AU - Willcox, Benjamin

AU - Lalvani, A

PY - 2011/6/1

Y1 - 2011/6/1

N2 - Current tuberculosis (TB) vaccine strategies are largely aimed at activating conventional T cell responses to mycobacterial protein antigens. However, the lipid-rich cell wall of Mycobacterium tuberculosis (M. tuberculosis) is essential for pathogenicity and provides targets for unconventional T cell recognition. Group 1 CD1-restricted T cells recognize mycobacterial lipids, but their function in human TB is unclear and their ability to establish memory is unknown. Here, we characterized T cells specific for mycolic acid (MA), the predominant mycobacterial cell wall lipid and key virulence factor, in patients with active TB infection. MA-specific T cells were predominant in TB patients at diagnosis, but were absent in uninfected bacillus Calmette-Guerin-vaccinated (BCG-vaccinated) controls. These T cells were CD1b restricted, detectable in blood and disease sites, produced both IFN-gamma and IL-2, and exhibited effector and central memory phenotypes. MA-specific responses contracted markedly with declining pathogen burden and, in patients followed longitudinally, exhibited recall expansion upon antigen reencounter in vitro long after successful treatment, indicative of lipid-specific immunological memory. T cell recognition of MA is therefore a significant component of the acute adaptive and memory immune response in TB, suggesting that mycobacterial lipids may be promising targets for improved TB vaccines.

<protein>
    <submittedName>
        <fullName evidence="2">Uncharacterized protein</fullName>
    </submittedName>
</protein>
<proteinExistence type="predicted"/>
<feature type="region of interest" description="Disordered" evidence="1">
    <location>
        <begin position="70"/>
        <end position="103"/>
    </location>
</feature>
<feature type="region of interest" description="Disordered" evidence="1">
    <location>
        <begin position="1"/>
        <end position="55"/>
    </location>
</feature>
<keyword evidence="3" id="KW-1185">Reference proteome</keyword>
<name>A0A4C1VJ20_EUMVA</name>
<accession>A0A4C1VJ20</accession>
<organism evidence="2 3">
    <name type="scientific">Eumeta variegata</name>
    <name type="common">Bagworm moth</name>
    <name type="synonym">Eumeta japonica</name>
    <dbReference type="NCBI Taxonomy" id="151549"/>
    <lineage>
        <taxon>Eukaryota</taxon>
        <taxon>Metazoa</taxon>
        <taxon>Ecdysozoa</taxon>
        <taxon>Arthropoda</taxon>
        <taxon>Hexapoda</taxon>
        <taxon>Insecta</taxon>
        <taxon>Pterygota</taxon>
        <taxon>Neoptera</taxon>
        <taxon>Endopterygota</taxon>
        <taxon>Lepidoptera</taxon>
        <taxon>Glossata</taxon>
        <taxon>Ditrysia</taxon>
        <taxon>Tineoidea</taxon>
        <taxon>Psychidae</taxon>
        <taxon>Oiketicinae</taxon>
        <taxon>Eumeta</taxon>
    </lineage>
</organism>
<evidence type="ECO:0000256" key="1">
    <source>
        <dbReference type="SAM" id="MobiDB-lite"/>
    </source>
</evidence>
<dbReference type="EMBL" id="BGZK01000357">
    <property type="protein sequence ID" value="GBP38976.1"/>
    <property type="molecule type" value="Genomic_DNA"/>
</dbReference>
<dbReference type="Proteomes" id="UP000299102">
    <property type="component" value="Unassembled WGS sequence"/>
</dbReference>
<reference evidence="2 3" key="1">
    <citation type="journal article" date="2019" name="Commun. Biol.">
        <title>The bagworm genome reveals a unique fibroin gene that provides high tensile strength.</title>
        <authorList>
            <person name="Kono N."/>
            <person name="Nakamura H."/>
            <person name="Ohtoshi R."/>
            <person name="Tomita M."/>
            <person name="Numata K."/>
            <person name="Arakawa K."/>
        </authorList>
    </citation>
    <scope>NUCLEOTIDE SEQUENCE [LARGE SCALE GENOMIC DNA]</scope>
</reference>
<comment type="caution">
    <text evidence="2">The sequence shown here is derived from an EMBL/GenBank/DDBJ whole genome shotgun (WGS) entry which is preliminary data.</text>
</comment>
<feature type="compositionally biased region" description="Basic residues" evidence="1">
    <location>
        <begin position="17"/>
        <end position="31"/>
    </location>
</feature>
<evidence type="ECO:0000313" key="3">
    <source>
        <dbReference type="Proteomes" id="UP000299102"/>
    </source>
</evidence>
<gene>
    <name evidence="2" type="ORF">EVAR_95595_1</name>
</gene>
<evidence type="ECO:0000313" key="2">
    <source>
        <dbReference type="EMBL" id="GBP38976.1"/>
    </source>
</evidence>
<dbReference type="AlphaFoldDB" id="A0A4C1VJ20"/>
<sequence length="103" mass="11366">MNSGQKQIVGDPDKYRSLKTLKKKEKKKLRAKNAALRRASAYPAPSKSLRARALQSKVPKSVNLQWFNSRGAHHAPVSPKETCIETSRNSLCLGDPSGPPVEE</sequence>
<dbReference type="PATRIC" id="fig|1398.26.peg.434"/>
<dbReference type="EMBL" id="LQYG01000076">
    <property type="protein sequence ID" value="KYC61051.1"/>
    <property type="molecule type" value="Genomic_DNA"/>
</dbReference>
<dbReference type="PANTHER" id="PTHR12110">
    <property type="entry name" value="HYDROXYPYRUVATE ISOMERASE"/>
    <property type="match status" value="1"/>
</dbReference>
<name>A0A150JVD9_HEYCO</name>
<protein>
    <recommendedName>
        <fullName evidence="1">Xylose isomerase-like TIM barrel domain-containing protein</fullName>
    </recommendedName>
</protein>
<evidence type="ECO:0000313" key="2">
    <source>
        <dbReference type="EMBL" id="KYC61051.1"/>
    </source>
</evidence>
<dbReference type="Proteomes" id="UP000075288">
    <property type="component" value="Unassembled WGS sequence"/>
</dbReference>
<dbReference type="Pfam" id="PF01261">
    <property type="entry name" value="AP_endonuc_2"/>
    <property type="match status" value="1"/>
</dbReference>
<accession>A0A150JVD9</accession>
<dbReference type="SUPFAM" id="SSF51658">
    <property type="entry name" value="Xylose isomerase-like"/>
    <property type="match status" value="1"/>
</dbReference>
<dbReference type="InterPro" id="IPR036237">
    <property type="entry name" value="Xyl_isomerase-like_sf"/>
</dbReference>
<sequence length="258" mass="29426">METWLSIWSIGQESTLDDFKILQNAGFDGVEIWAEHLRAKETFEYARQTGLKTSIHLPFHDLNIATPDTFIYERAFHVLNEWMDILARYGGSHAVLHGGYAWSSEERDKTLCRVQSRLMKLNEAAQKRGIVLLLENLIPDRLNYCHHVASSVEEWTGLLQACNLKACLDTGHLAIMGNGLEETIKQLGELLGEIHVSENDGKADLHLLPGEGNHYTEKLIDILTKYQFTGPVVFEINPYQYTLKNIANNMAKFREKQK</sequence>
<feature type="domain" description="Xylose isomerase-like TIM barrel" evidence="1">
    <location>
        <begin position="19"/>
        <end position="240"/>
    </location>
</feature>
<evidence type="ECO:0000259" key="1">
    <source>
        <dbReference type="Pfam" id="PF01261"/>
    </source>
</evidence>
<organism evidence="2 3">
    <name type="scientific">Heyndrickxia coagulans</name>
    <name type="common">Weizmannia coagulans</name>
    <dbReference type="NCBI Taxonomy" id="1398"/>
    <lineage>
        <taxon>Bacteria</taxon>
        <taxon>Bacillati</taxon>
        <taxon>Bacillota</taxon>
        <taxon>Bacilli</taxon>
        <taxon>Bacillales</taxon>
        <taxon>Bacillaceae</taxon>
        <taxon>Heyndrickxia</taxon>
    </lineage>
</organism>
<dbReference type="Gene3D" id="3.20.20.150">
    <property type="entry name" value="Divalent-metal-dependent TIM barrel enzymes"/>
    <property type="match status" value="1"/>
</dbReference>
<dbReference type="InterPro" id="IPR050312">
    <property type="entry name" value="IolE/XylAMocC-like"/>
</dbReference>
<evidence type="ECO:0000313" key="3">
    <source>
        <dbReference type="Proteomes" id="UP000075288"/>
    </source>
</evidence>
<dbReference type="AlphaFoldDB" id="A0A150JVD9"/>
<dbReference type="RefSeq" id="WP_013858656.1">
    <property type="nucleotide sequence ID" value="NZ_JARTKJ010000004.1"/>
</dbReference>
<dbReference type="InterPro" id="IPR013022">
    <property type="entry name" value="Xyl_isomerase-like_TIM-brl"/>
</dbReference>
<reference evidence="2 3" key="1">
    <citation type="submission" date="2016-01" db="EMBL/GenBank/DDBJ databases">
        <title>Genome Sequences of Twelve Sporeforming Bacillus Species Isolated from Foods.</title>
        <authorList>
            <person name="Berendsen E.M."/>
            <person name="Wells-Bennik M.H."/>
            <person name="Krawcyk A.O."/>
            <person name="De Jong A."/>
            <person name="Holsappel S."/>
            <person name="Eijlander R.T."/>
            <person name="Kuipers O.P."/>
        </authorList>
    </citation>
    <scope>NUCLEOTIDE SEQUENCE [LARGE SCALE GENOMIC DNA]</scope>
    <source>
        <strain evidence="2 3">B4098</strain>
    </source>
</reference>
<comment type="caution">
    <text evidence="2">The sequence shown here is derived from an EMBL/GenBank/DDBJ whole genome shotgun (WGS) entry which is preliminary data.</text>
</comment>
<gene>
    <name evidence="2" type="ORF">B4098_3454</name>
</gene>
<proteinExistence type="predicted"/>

AB - Current tuberculosis (TB) vaccine strategies are largely aimed at activating conventional T cell responses to mycobacterial protein antigens. However, the lipid-rich cell wall of Mycobacterium tuberculosis (M. tuberculosis) is essential for pathogenicity and provides targets for unconventional T cell recognition. Group 1 CD1-restricted T cells recognize mycobacterial lipids, but their function in human TB is unclear and their ability to establish memory is unknown. Here, we characterized T cells specific for mycolic acid (MA), the predominant mycobacterial cell wall lipid and key virulence factor, in patients with active TB infection. MA-specific T cells were predominant in TB patients at diagnosis, but were absent in uninfected bacillus Calmette-Guerin-vaccinated (BCG-vaccinated) controls. These T cells were CD1b restricted, detectable in blood and disease sites, produced both IFN-gamma and IL-2, and exhibited effector and central memory phenotypes. MA-specific responses contracted markedly with declining pathogen burden and, in patients followed longitudinally, exhibited recall expansion upon antigen reencounter in vitro long after successful treatment, indicative of lipid-specific immunological memory. T cell recognition of MA is therefore a significant component of the acute adaptive and memory immune response in TB, suggesting that mycobacterial lipids may be promising targets for improved TB vaccines.

U2 - 10.1172/JCI46216

DO - 10.1172/JCI46216

M3 - Article

C2 - 21576820

VL - 121

SP - 2493

EP - 2503

JO - Journal of Clinical Investigation

JF - Journal of Clinical Investigation

SN - 0021-9738

IS - 6

ER -